Submission |

The Collaboration on International ICT Policy for East & Southern Africa (CIPESA) has made submissions to the Office of the United Nations High Commissioner for Human Rights (OHCHR) on how businesses in the technology sector can improve the observance of human rights. 

The submissions, made in February 2022 in response to a call for inputs on the application of the United Nations Guiding Principles on Business and Human Rights (UNGPs) to the activities of technology companies, will feed into a report the OHCHR will submit to the Human Rights Council in June 2022. 

Below is a summary of CIPESA’s submission.

Emerging Trends

The digital age presents new challenges and ways of working that necessitate a review of how the UNGPs can be applied in the technology sector. Increasingly, states have become purchasers of digital technologies from technology companies to facilitate the implementation of various national programmes which present previously unforeseen risks to privacy as they facilitate mass surveillance. Commonly implemented national programmes posing threats to individual privacy include national digital identification systems, voter registration using digital biometric systems, mandatory SIM card registration, smart cities programmes, and installation of national video surveillance (CCTV) programmes integrating facial recognition systems.

Furthermore, digital technologies have fallen prey to retrogressive legal measures undertaken by states. Across Africa, countries have enacted legislation which compel telecommunications service providers to embed capability within their systems to facilitate the interception of communications by state security agencies, and the state acquisition of software and hardware equipment to facilitate surveillance and interception. 

In addition, some states have taken advantage of digital tools to carry out cyber attacks, censor online content, disseminate propaganda and disinformation. Moreover, many African governments have adopted laws limiting anonymity and the use of encryption.

Pressure on tech companies

Some governments continue to apply undue pressure on technology companies including social media platforms to provide personal information, take down content, and shut down the internet. Others have adopted repressive legislation to control the spread of information on social media, or to regulate internet intermediaries by placing undue liability on them for content on their platforms. During the Covid-19 pandemic, states developed various contact tracing systems and applications without adequate legal frameworks, or an assessment of the human rights impact of the applications. Also, state responses to hold companies accountable remain ad hoc, fragmented and not aligned with international standards.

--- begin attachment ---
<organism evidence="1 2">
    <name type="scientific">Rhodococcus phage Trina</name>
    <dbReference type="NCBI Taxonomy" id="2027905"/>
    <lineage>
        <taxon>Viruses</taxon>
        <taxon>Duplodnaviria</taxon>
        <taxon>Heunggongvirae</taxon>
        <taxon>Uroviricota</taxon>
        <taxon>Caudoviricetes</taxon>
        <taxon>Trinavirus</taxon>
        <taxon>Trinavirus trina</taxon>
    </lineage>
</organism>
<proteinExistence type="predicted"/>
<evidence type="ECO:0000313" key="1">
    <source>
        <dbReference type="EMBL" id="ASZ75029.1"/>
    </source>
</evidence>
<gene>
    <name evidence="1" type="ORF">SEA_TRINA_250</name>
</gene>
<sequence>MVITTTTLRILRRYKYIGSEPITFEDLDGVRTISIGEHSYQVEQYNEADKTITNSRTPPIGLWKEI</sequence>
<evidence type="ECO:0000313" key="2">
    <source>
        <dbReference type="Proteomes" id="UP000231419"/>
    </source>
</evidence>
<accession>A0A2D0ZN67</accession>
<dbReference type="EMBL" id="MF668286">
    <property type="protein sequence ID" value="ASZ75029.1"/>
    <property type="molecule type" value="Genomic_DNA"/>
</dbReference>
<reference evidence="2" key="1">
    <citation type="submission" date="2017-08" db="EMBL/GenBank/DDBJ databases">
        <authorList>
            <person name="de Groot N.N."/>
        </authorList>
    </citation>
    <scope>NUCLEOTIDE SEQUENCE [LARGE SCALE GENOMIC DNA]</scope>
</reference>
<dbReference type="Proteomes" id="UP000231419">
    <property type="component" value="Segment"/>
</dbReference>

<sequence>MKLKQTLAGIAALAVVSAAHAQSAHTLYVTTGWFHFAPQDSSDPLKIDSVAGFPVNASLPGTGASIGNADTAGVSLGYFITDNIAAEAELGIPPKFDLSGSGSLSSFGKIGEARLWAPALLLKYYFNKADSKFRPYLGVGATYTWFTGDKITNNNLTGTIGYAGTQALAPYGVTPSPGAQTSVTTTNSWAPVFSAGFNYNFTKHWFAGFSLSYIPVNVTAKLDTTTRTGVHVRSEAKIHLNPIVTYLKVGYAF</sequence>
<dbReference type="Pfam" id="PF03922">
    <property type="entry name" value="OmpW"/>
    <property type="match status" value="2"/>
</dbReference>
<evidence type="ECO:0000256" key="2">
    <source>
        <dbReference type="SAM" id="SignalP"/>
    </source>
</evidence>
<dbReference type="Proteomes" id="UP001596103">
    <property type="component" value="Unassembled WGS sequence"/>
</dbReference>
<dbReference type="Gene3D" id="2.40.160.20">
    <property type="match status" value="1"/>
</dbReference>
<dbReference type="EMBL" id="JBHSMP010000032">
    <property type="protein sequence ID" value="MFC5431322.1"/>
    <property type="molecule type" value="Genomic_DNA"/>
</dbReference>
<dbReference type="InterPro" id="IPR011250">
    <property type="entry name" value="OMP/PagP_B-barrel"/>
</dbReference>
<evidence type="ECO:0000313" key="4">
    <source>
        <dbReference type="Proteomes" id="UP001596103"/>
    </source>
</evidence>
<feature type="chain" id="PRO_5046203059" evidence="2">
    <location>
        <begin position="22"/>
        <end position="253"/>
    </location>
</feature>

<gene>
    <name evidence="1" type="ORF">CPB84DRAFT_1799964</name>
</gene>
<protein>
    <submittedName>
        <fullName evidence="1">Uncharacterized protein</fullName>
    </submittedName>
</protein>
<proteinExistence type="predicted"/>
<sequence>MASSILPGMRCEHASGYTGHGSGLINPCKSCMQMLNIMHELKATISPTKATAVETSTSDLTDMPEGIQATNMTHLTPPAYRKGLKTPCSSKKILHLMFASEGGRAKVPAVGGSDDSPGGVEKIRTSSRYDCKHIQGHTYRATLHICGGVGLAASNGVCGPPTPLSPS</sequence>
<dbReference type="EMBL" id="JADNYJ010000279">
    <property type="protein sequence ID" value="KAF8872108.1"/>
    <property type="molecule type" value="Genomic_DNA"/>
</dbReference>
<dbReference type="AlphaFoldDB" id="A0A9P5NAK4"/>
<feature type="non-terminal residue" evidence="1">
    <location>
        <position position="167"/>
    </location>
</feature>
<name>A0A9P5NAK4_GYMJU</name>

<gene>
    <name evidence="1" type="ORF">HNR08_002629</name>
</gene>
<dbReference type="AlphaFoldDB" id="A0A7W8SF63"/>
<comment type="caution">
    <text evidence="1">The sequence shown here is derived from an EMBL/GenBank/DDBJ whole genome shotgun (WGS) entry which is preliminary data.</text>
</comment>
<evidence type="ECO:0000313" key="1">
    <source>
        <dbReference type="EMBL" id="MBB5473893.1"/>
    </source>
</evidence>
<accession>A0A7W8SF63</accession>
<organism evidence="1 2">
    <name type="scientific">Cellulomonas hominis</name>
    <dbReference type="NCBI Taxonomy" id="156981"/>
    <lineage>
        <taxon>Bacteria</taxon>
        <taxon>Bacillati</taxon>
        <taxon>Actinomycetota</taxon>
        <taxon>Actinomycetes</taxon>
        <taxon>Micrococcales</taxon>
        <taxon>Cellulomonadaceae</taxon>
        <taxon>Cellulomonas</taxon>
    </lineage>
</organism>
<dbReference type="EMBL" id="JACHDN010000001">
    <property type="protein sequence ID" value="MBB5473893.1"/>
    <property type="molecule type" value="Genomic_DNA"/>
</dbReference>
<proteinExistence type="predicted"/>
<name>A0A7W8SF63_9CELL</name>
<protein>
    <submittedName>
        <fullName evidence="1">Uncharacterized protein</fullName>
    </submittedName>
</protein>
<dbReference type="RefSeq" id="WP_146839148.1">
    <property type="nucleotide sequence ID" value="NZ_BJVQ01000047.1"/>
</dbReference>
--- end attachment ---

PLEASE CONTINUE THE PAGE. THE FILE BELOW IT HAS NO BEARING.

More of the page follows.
Questionable company practices
Across the continent, social media, online search, fintech and advertising companies have adopted business models that are based on surveillance capitalism and thus continue to threaten the privacy of users, in some cases without users’ explicit knowledge or consent. Further, social media platforms have also contributed to the spread of harmful content online, which companies have failed to take effective measures to address. Also, social media content policies do not always adopt definitions of content that are rights-respecting, and their practices around content moderation are problematic. Content is often moderated using automated systems which lack local context, are discriminatory and embed bias.

Moreover, some platforms’ practices around content takedowns remain inaccessible, their content policies are not uniformly applied, and redress mechanisms do not always apply the rules of natural justice. In addition, some companies have continued to develop and sell surveillance technology to autocratic governments on the continent, which is subsequently used against human rights activists, government critics, and opposition leaders, which further exacerbates risks to human rights.